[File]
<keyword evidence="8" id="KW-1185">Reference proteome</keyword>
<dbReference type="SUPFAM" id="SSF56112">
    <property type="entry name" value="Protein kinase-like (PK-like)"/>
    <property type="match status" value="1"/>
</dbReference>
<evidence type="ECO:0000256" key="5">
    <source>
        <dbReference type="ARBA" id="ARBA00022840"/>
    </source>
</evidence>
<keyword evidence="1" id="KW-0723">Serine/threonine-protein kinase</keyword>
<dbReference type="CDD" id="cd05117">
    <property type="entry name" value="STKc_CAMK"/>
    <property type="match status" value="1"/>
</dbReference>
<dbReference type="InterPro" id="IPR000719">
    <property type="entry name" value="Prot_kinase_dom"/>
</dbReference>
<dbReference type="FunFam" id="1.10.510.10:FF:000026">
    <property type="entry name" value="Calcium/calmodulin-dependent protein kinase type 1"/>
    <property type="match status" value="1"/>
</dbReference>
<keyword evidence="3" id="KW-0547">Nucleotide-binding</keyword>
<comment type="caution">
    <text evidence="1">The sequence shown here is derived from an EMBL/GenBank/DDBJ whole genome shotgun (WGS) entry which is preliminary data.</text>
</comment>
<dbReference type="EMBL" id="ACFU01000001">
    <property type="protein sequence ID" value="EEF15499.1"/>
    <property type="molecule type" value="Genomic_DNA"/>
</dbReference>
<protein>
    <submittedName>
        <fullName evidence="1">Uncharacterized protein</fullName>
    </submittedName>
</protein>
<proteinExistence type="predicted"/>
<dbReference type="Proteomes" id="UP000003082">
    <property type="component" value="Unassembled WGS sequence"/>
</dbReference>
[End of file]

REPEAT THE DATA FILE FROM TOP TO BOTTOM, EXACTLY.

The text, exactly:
<keyword evidence="8" id="KW-1185">Reference proteome</keyword>
<dbReference type="SUPFAM" id="SSF56112">
    <property type="entry name" value="Protein kinase-like (PK-like)"/>
    <property type="match status" value="1"/>
</dbReference>
<evidence type="ECO:0000256" key="5">
    <source>
        <dbReference type="ARBA" id="ARBA00022840"/>
    </source>
</evidence>
<keyword evidence="1" id="KW-0723">Serine/threonine-protein kinase</keyword>
<dbReference type="CDD" id="cd05117">
    <property type="entry name" value="STKc_CAMK"/>
    <property type="match status" value="1"/>
</dbReference>
<dbReference type="InterPro" id="IPR000719">
    <property type="entry name" value="Prot_kinase_dom"/>
</dbReference>
<dbReference type="FunFam" id="1.10.510.10:FF:000026">
    <property type="entry name" value="Calcium/calmodulin-dependent protein kinase type 1"/>
    <property type="match status" value="1"/>
</dbReference>
<keyword evidence="3" id="KW-0547">Nucleotide-binding</keyword>
<comment type="caution">
    <text evidence="1">The sequence shown here is derived from an EMBL/GenBank/DDBJ whole genome shotgun (WGS) entry which is preliminary data.</text>
</comment>
<dbReference type="EMBL" id="ACFU01000001">
    <property type="protein sequence ID" value="EEF15499.1"/>
    <property type="molecule type" value="Genomic_DNA"/>
</dbReference>
<protein>
    <submittedName>
        <fullName evidence="1">Uncharacterized protein</fullName>
    </submittedName>
</protein>
<proteinExistence type="predicted"/>
<dbReference type="Proteomes" id="UP000003082">
    <property type="component" value="Unassembled WGS sequence"/>
</dbReference>